Africa is the poorest continent in the world with every second person living below the poverty line. From extreme hunger to illnesses and to insufficient agricultural infrastructure, Africa’s population is suffering. Fortunately, groups of researchers and people are continuously creating solutions to change these conditions. Here are four inventions that show how technology is improving Africa.
NEWgenerator Sanitation Systems
Since 2002, a group of researchers at the University of South Florida have been working on a new type of wastewater treatment system that will address sanitation issues in poor countries. They invented the NEWgenerator, which is a solar-powered generator that turns wastewater into recyclable clean water, nutrients and energy. Waste from the toilet enters the tank and it treats the water in a manner that is similar to a coffee filter. As a result, chlorinated water releases that people can use to flush the toilet and irrigate for agricultural purposes. The breakdown of organic material in the waste produces biogas, a form of energy. Lastly, this method releases nutrients such as nitrogen and phosphorus from the waste that people can use as fertilizer for agricultural purposes.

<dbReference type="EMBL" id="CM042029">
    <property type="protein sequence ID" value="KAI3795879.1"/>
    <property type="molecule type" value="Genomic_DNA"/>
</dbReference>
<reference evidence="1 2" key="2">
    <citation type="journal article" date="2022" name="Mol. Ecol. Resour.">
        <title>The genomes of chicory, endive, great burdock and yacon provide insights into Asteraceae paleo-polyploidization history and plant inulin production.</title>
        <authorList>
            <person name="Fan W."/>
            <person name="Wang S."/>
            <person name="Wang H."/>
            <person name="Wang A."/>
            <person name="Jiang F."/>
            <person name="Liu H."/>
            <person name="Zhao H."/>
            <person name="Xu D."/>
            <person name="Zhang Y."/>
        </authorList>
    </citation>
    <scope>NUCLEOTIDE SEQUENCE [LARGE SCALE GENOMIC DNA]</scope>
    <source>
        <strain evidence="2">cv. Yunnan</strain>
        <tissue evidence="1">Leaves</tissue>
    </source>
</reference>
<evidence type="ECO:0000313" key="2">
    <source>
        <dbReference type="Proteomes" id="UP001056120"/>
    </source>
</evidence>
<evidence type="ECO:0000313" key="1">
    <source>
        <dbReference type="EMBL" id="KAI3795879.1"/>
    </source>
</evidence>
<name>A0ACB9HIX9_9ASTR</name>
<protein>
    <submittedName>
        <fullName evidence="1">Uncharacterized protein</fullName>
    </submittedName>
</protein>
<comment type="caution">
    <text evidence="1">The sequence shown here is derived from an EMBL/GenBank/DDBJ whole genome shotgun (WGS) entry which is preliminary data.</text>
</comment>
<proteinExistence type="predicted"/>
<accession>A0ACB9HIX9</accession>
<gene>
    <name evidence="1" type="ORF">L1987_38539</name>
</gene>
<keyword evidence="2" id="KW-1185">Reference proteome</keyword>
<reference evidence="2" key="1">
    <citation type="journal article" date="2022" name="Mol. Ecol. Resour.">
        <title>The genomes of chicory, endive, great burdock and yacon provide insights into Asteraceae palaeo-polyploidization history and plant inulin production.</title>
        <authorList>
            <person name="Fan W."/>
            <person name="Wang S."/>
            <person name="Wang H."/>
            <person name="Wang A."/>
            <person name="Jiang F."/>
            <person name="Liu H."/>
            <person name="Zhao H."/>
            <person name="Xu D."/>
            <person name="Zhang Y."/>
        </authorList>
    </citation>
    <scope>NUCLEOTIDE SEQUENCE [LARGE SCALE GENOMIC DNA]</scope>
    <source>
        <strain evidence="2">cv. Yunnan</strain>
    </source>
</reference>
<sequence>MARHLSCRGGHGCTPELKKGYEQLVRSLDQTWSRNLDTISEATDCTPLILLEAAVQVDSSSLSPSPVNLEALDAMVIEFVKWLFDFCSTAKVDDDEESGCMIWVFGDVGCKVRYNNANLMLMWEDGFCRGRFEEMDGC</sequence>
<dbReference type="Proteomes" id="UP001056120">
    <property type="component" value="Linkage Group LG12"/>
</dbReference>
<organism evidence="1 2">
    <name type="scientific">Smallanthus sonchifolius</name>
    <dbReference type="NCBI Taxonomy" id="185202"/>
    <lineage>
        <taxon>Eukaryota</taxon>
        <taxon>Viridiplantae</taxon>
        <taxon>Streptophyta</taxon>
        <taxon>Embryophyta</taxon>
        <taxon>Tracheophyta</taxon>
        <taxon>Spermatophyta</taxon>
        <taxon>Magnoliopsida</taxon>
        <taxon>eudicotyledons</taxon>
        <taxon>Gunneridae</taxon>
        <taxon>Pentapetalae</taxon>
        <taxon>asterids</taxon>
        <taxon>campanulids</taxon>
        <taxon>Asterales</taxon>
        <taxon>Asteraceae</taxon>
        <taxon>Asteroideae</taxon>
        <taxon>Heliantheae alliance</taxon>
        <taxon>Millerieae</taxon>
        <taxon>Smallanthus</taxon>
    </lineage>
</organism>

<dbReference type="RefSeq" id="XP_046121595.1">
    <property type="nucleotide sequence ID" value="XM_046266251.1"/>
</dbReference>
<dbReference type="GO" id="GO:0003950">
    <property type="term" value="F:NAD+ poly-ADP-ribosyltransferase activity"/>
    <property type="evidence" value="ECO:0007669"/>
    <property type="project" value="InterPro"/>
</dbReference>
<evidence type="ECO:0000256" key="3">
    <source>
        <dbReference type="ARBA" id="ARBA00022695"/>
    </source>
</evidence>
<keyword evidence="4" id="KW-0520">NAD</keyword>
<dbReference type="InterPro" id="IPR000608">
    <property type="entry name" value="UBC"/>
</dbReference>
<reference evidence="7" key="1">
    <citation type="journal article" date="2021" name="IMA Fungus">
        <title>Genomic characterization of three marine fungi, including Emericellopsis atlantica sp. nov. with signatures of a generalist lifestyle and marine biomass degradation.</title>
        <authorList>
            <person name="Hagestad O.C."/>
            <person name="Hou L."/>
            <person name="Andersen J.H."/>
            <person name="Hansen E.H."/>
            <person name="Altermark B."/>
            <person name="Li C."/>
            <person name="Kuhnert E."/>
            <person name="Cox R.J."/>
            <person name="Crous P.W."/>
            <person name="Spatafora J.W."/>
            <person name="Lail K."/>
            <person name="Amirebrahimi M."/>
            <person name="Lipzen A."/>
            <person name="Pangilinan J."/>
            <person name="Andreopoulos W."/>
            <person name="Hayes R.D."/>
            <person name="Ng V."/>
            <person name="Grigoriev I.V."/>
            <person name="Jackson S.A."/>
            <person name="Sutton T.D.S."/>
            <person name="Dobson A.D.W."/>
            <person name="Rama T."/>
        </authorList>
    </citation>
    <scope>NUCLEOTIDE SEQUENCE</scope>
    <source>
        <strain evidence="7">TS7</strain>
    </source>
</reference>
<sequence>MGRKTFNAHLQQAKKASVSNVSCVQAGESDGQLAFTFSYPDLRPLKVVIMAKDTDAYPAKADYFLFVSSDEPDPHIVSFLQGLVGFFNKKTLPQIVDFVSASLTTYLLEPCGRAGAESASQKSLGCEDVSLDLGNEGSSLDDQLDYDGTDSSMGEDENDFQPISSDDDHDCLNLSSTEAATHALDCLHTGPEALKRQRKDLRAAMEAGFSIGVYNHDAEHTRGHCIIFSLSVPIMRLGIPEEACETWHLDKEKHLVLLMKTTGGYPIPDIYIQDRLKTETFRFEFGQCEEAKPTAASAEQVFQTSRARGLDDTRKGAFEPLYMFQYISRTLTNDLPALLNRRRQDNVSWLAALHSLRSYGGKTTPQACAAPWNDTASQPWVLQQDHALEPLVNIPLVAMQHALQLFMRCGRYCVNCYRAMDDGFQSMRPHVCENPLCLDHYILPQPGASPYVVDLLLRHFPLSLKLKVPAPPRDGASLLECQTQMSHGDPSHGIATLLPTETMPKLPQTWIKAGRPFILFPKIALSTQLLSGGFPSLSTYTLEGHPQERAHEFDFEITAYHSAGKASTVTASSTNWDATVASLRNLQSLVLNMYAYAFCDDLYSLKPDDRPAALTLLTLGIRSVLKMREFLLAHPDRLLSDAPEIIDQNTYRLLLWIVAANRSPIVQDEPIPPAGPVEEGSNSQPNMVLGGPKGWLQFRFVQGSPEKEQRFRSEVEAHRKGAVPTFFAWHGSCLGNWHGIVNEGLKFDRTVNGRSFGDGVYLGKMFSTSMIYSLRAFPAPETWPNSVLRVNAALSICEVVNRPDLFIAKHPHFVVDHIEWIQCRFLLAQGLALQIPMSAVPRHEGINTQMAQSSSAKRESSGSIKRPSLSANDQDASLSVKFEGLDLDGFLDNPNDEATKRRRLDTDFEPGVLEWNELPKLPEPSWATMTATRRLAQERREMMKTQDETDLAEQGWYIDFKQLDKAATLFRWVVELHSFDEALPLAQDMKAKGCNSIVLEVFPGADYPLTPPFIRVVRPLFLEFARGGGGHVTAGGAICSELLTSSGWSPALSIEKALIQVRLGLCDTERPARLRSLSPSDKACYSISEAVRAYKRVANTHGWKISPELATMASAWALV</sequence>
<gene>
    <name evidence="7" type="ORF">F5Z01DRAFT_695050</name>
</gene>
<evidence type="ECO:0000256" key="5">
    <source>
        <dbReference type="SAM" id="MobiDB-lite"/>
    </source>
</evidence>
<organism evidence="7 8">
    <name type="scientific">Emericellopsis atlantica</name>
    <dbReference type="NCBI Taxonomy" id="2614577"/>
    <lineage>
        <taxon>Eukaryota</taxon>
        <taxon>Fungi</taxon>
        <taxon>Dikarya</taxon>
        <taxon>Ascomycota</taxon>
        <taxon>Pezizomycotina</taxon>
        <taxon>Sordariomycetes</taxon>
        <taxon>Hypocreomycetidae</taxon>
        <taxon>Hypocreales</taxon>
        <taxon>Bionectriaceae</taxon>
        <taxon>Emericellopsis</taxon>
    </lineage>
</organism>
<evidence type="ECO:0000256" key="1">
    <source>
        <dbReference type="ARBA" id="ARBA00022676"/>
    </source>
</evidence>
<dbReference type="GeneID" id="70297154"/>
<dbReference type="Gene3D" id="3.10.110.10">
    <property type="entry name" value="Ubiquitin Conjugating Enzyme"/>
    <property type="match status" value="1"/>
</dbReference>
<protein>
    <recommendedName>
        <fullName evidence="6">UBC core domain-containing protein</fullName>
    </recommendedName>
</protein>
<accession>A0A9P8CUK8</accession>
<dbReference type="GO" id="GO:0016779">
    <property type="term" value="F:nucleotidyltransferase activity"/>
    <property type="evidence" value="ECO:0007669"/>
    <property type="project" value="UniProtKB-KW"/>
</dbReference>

The NEWgenerator stays inside a container that batteries power, allowing the unit to be completely self-sustainable. Solar power and biogas from the waste power these batteries, making this device completely independent. The NEWgenerator received initial testing at a school in South India, where the invention succeeded in recycling thousands of gallons of water for 100 people per day. In 2016, the NEWgenerator’s lead professor, Daniel Yeh, earned a $1.14 million grant from the Bill and Melinda Gates Foundation to install an improved version in Durban, South Africa. The generators will connect to Community Ablution Blocks (CABs), facilities comprised of toilets and showers. This will multiply the NEWgenerator’s ability to produce water by 10 times and serve up to 1,000 people per day. The research group is currently working on this installation and its dedication illuminates how technology is improving Africa.
One in 200 people in East Africa has a disability that affects their mobility, forcing them to remain in wheelchairs for the rest of their lives. Janna created SafariSeat and a small group of designers who wanted to help people regain their independence and livelihoods. It is a new wheelchair design that can navigate rough terrain found in South Africa and other developing countries. It works through a lever system, where the person can pump hand levers to control the wheelchair’s speed and power. SafariSeat’s goal is to implement an open-source toolkit in developing countries where the blueprints are free and the resources necessary to build these wheelchairs come from bicycle components at a low cost for local workshops. An open-source toolkit has three components that contribute to its success: the use of diagrams for building purposes, a communication network and a design portal where people can submit ideas for improvement.